Riding Shotgun (1954)

74-75 mins | Western | 10 April 1954

Director:

Andre DeToth

Producer:

Ted Sherdeman

Cinematographer:

Bert Glennon

Editor:

Rudi Fehr

Production Designer:

Edward Carrere

Production Company:

Warner Bros. Pictures, Inc.
Full page view
HISTORY

Voice-over narration spoken by Randolph Scott as "Larry Delong" is heard intermittently throughout the film. Modern sources add Carol Henry to the cast. The HR review described Riding Shotgun as the "latest" of "off-beat satires which get chuckles out of kidding themselves." Other reviews described the film as tongue-in-cheek or satirical, questioning whether it was meant to be a "hoax or an honest western." Although only the NYT review found the western to be "as ordinary as they come," the Var reviewer wrote that the success of the film, in which "endless dialogue supplants motion until the climax," would depend on "whether the spectator regards it as a satire on westerns or a giddyap drama with a multitude of unintentional laughs." Riding Shotgun marked Ted Sherdeman's debut as a ... More Less

Voice-over narration spoken by Randolph Scott as "Larry Delong" is heard intermittently throughout the film. Modern sources add Carol Henry to the cast. The HR review described Riding Shotgun as the "latest" of "off-beat satires which get chuckles out of kidding themselves." Other reviews described the film as tongue-in-cheek or satirical, questioning whether it was meant to be a "hoax or an honest western." Although only the NYT review found the western to be "as ordinary as they come," the Var reviewer wrote that the success of the film, in which "endless dialogue supplants motion until the climax," would depend on "whether the spectator regards it as a satire on westerns or a giddyap drama with a multitude of unintentional laughs." Riding Shotgun marked Ted Sherdeman's debut as a producer.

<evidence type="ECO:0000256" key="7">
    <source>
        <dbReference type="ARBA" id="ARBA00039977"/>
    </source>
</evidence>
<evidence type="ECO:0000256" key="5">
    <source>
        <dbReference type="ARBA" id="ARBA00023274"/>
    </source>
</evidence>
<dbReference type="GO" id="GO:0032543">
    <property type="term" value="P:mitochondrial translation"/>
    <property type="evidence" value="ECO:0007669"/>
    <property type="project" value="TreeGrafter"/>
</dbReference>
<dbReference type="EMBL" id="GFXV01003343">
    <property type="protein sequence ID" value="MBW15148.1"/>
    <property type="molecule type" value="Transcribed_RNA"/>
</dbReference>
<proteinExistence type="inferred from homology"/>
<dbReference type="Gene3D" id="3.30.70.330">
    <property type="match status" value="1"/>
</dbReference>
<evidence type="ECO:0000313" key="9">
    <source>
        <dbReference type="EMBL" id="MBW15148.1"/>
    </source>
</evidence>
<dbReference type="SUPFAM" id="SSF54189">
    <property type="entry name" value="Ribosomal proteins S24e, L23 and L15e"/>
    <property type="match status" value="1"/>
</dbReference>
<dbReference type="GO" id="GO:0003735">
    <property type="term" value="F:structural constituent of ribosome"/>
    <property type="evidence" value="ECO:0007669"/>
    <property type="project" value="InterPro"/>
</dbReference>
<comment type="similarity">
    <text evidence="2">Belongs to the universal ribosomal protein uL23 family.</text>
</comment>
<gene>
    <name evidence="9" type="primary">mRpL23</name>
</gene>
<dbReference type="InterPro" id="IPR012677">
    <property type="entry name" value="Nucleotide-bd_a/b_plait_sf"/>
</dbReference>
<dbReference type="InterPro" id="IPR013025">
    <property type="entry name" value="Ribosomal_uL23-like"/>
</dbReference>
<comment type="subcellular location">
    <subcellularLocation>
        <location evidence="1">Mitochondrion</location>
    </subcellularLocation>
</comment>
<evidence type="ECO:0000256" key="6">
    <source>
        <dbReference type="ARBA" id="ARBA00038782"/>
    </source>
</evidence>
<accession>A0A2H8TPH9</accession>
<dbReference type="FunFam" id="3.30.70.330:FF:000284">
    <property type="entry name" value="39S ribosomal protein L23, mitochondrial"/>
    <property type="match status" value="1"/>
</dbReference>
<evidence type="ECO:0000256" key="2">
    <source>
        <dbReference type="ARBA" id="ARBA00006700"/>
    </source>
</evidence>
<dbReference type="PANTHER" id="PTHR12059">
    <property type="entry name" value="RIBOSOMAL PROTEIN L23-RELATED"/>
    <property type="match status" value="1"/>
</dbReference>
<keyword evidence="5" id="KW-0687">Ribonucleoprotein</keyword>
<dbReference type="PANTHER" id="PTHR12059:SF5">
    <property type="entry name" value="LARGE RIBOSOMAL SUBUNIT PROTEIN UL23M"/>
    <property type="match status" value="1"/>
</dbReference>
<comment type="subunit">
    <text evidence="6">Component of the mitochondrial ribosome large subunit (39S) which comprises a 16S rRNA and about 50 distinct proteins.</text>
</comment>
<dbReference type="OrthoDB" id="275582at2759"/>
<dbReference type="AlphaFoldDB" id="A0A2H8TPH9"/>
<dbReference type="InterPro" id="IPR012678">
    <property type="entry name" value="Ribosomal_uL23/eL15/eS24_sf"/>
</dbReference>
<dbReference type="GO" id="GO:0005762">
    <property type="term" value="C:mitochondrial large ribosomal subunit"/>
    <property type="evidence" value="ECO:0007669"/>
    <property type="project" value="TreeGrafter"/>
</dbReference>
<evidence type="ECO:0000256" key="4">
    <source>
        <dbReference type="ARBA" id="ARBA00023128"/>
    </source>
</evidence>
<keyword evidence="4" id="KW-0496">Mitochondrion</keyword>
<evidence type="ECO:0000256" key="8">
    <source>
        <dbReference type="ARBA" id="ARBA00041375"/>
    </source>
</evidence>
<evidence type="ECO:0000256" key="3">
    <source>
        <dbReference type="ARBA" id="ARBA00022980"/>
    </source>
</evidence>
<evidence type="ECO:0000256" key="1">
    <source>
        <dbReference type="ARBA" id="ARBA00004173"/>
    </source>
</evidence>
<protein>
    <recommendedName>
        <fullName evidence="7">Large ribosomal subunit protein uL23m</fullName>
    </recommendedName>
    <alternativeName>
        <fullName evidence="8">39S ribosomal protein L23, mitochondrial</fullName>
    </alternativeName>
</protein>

More Less

SOURCE CITATIONS
SOURCE
DATE
PAGE
Box Office
13 Mar 1954.
---
Daily Variety
4 Mar 54
p. 3.
Film Daily
16 Mar 54
p. 6.
Hollywood Citizen-News
22 Apr 1954.
---
Hollywood Reporter
9 Mar 1953
p. 7.
Hollywood Reporter
10 Mar 1953
p. 5.
Hollywood Reporter
13 Mar 1953
p. 9.
Hollywood Reporter
24 Mar 1953
p. 11.
Hollywood Reporter
4 Mar 54
p. 3.
Los Angeles Daily News
22 Apr 1954.
---
Los Angeles Examiner
22 Apr 1954.
---
Motion Picture Herald Product Digest
6 Mar 54
p. 2206.
New York Times
2 Apr 54
p. 22.
Variety
10 Mar 54
p. 6.
CAST
PRODUCTION CREDITS
NAME
PARENT COMPANY
PRODUCTION COMPANY
PRODUCTION TEXT
A Warner Bros.--First National Picture
DISTRIBUTION COMPANY
NAME
CREDITED AS
CREDIT
DIRECTORS
Asst dir
PRODUCER
WRITERS
From a story by
PHOTOGRAPHY
Dir of photog
ART DIRECTOR
Art dir
FILM EDITOR
Film ed
SET DECORATOR
SOUND
MAKEUP
Makeup artist
DETAILS
Release Date:
10 April 1954
Premiere Information:
New York opening: 1 April 1954
Production Date:
9 March--late March 1953
Copyright Claimant:
Warner Bros. Pictures, Inc.
Copyright Date:
10 April 1954
Copyright Number:
LP5354
Physical Properties:
Sound
RCA Sound System
Color
WarnerColor
Duration(in mins):
74-75
Country:
United States
Language:
English
PCA No:
16446
Passed by NBR:
No
SYNOPSIS